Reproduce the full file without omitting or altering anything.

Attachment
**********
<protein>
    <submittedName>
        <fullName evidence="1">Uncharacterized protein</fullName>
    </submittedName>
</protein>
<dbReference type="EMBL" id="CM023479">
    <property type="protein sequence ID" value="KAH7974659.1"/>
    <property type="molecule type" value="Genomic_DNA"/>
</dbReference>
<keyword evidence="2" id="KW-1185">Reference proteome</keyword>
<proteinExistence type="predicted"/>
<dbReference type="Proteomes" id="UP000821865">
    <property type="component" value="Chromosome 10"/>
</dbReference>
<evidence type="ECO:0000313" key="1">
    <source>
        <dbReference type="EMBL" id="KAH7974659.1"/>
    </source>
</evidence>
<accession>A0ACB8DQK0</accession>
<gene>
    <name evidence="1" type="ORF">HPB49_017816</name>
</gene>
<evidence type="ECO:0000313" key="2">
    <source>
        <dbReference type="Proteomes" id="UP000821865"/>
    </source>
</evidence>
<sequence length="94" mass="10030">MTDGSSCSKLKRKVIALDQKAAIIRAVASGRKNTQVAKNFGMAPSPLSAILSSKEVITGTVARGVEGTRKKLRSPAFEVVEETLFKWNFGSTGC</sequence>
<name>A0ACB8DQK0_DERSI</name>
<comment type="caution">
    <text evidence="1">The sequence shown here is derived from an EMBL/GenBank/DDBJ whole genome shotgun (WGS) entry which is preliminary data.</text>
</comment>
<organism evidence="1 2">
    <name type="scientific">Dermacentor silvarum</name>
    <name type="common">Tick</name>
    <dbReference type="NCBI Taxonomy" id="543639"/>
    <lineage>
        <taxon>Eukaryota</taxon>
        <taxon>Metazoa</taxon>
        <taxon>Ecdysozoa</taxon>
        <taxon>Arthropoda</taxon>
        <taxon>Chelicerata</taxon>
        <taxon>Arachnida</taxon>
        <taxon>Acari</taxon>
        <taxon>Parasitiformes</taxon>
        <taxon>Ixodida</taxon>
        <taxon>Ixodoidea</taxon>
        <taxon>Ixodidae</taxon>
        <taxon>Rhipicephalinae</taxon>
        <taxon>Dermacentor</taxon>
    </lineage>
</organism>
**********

<protein>
    <submittedName>
        <fullName evidence="1">Uncharacterized protein</fullName>
    </submittedName>
</protein>
<dbReference type="EMBL" id="CM023479">
    <property type="protein sequence ID" value="KAH7974659.1"/>
    <property type="molecule type" value="Genomic_DNA"/>
</dbReference>
<keyword evidence="2" id="KW-1185">Reference proteome</keyword>
<proteinExistence type="predicted"/>
<dbReference type="Proteomes" id="UP000821865">
    <property type="component" value="Chromosome 10"/>
</dbReference>
<evidence type="ECO:0000313" key="1">
    <source>
        <dbReference type="EMBL" id="KAH7974659.1"/>
    </source>
</evidence>
<accession>A0ACB8DQK0</accession>
<gene>
    <name evidence="1" type="ORF">HPB49_017816</name>
</gene>
<evidence type="ECO:0000313" key="2">
    <source>
        <dbReference type="Proteomes" id="UP000821865"/>
    </source>
</evidence>
<sequence length="94" mass="10030">MTDGSSCSKLKRKVIALDQKAAIIRAVASGRKNTQVAKNFGMAPSPLSAILSSKEVITGTVARGVEGTRKKLRSPAFEVVEETLFKWNFGSTGC</sequence>
<name>A0ACB8DQK0_DERSI</name>
<comment type="caution">
    <text evidence="1">The sequence shown here is derived from an EMBL/GenBank/DDBJ whole genome shotgun (WGS) entry which is preliminary data.</text>
</comment>
<organism evidence="1 2">
    <name type="scientific">Dermacentor silvarum</name>
    <name type="common">Tick</name>
    <dbReference type="NCBI Taxonomy" id="543639"/>
    <lineage>
        <taxon>Eukaryota</taxon>
        <taxon>Metazoa</taxon>
        <taxon>Ecdysozoa</taxon>
        <taxon>Arthropoda</taxon>
        <taxon>Chelicerata</taxon>
        <taxon>Arachnida</taxon>
        <taxon>Acari</taxon>
        <taxon>Parasitiformes</taxon>
        <taxon>Ixodida</taxon>
        <taxon>Ixodoidea</taxon>
        <taxon>Ixodidae</taxon>
        <taxon>Rhipicephalinae</taxon>
        <taxon>Dermacentor</taxon>
    </lineage>
</organism>